One of the most interesting aspects of her work is making her audience figure out what is being written. It goes against one of the primary rules of typography of making sure the reader has clarity of the text before them. For Marian, it is more of a puzzle hidden in an obscure pattern. She frames her work using existing grids from magazine layouts or photographs of city structures and invites the reader to peek closely at her hidden messages.
Later in her career, Marian has steered away from typography and has focused her attention to pattern design. From fabrics, to carpets, to wallpaper, Marian's designs stay complex using the simplest of repeating shapes. Objects found around her home have been made into ornate patterns that give a kaleidoscope effect with a few tweaks in Photoshop to enhance the colour and beauty in every element.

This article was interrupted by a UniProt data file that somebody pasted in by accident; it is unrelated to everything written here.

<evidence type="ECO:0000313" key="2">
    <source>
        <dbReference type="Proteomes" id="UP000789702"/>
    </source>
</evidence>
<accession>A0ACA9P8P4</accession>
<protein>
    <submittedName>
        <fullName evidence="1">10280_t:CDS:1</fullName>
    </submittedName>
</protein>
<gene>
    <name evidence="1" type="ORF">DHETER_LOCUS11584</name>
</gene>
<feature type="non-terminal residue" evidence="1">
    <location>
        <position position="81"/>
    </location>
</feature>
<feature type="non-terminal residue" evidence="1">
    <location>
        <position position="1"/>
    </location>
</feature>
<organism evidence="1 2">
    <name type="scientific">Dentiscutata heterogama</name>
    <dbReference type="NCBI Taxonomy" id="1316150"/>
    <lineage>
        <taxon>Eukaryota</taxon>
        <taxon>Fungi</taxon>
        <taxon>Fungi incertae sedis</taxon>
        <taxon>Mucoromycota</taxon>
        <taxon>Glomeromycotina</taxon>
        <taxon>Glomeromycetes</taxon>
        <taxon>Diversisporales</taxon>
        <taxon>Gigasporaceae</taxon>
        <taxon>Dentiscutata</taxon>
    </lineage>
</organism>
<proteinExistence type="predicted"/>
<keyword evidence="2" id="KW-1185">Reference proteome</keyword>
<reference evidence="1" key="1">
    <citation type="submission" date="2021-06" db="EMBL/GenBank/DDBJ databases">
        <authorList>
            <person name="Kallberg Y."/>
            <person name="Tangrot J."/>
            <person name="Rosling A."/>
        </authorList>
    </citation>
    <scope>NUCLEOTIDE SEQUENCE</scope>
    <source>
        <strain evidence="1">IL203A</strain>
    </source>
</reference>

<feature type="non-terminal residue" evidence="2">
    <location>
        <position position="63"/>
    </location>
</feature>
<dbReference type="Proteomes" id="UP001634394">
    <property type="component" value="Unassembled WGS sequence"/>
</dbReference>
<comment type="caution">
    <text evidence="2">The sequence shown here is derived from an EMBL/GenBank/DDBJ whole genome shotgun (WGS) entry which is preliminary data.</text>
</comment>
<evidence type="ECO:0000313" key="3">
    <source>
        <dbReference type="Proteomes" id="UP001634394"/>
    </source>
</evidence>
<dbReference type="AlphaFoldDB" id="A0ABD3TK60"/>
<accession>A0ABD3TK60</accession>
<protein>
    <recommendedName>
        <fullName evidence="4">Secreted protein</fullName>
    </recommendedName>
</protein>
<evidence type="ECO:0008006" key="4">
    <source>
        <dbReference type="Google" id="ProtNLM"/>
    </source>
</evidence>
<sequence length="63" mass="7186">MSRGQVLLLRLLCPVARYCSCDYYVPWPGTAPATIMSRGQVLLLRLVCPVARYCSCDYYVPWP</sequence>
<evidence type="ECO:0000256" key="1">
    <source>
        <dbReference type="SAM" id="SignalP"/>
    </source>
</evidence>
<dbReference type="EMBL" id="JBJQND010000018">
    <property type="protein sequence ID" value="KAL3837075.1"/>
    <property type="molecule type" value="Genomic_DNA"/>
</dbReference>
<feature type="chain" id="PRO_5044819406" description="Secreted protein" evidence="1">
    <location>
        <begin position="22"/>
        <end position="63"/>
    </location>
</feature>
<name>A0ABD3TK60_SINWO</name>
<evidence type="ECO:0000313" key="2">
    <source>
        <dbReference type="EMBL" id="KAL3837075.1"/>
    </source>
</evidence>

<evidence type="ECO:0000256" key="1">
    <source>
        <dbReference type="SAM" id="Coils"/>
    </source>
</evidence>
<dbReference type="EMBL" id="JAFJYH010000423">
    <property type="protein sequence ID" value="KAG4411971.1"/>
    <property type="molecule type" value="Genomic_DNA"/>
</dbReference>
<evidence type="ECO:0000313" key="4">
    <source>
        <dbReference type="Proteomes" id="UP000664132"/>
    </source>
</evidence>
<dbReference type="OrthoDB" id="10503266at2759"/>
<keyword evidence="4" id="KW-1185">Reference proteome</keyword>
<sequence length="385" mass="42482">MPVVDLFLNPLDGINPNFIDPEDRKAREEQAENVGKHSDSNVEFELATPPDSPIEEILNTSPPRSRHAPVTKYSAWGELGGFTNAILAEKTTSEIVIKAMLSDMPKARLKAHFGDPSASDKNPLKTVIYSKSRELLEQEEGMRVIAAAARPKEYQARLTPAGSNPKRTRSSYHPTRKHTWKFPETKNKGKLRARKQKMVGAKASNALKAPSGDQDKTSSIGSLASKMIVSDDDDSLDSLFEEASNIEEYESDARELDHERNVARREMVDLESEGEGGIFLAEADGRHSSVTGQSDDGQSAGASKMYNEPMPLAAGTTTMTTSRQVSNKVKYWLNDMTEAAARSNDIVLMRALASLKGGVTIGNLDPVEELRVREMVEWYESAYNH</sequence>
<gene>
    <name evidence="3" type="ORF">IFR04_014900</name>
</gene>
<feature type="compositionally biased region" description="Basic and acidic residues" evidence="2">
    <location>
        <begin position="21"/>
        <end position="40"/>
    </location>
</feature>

Marian's presentation has not only stuck with me because of her portfolio, but also from words spoken when she asked herself, "What is worth spending your valuable time on?" It is something anyone can take to heart as they pursue their creative hobbies when they must ask themselves if they want to continue in their current path. In Marian's case, it has opened up a new dimension in her work to create elaborate collages for her own masterpieces.